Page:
I’m not sure where you live, but if you live in the Northeast like me, specifically in New York City, then you know that this winter has officially been the worst. I’m no stranger to cold weather, I lived in the Adirondack mountains for several years, but New York City isn’t used to this amount of snow, especially not when it sticks around and piles up instead of melting after a day or two. The infrastructure of this great city is not designed to deal with this kind of build up and, much like the city’s inhabitants, there’s nowhere for it to go but up. The narrow strip of sidewalk between the road and the walkway carved out of the snow is the only place to put it, and in some places its reaching several feet high at this point.

To make matters worse, the weather has been pivoting back and forth between two stages lately. One day you’ll have complete white out snow coming at you from angles you didn’t know existed. Then the next day will be just warm enough for the piles of snow to start to melt, while simultaneously blocking all the storm drains, creating giant slush ponds at every cross walk in the five boroughs. Then we go back to white out conditions, the slush ponds freeze over, and we start the process all over again. When you consider that this is a city where most people who live here depend on public transportation and their own feet to get around, I’m sure you can imagine how all this snow and slush is starting to wear at people.

coconut curry squash soup | Brooklyn Homemaker

A few days ago it was looking pretty outside so I tried to wear a pair of less-than-waterproof leather boots to work. Call it hubris. Call it naiveté. Call it idiocy. Whatever you call it, I was out the door less than three minutes before my left foot was completely soaked. By the time I made it to work both my feet were soaked through and remained so for the entire day. If you’ve never tried to wear leather boots and thick wet socks while working on your feet for an eight-hour shift, I wouldn’t recommend it. If you’re considering it, trust me, it’s not what you might think. It’s not nearly as thrilling or dangerous as, say, spelunking, nor is it as relaxing as sitting in the sand and dipping your toes in the ocean.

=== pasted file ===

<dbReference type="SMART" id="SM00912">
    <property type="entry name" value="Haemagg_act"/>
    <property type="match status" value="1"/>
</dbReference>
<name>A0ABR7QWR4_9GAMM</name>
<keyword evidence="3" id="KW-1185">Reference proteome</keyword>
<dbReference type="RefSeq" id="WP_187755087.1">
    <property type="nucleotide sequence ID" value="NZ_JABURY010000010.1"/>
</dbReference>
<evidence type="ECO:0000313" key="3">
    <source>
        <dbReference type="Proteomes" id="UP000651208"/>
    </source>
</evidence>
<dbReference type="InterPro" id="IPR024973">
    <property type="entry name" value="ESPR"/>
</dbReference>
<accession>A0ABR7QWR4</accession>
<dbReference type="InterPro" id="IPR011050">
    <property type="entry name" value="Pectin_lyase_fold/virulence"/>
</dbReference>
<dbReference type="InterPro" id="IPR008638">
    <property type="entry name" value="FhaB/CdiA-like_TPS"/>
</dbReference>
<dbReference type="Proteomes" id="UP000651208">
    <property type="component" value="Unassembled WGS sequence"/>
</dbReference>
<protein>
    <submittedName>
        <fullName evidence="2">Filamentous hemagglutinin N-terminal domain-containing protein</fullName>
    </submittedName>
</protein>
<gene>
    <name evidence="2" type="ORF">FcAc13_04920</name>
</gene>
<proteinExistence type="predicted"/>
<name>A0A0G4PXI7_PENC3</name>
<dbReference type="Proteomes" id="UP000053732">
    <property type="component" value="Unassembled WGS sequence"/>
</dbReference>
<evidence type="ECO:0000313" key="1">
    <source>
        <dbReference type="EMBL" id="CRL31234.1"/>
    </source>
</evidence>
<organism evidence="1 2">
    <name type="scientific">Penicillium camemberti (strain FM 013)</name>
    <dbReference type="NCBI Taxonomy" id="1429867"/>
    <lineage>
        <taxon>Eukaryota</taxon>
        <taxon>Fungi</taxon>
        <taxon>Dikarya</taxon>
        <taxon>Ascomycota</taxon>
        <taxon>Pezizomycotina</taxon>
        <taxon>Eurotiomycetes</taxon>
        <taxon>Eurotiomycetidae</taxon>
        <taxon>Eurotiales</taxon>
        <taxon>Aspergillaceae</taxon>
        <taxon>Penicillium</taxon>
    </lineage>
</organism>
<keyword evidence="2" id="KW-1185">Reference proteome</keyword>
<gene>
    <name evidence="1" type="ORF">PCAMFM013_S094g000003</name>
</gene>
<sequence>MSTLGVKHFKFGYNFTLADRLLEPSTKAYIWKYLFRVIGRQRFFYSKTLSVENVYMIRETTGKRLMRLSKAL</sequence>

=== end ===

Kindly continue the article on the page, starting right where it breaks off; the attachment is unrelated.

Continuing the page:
coconut curry squash soup | Brooklyn Homemaker

As you can imagine, these past few weeks have left me wanting warm, hearty, filling meals when I get home and wring out my socks.  That’s what led me to this soup. I love a creamy traditional squash soup in cold weather, but the way things have been going I wanted to brighten that concept up with some summery, fresh flavors and a bit of citrus and spice. I thought that something about this combination of flavors might help me forget about the frozen hellscape outside, and boy was I right. There’s something so hearty, homey and comforting about a thick, creamy winter squash soup. Rather than flavoring it with traditional autumn or winter flavors though, the tropical flavors of coconut and lime take this to a totally different place. Since these traditionally Asian flavors are usually associated with thin brothy soups, I was a bit worried that the two concepts might clash, but they actually work really really well together. When you take your first spoonful, if you close your eyes and taste the chili, coconut and lime, you can almost imagine you’re somewhere warm and tropical. So, I cranked the heat in my apartment, put on some flannel pajamas and fuzzy slippers, and did my best not to dive into the bowl face first.

coconut curry squash soup | Brooklyn Homemaker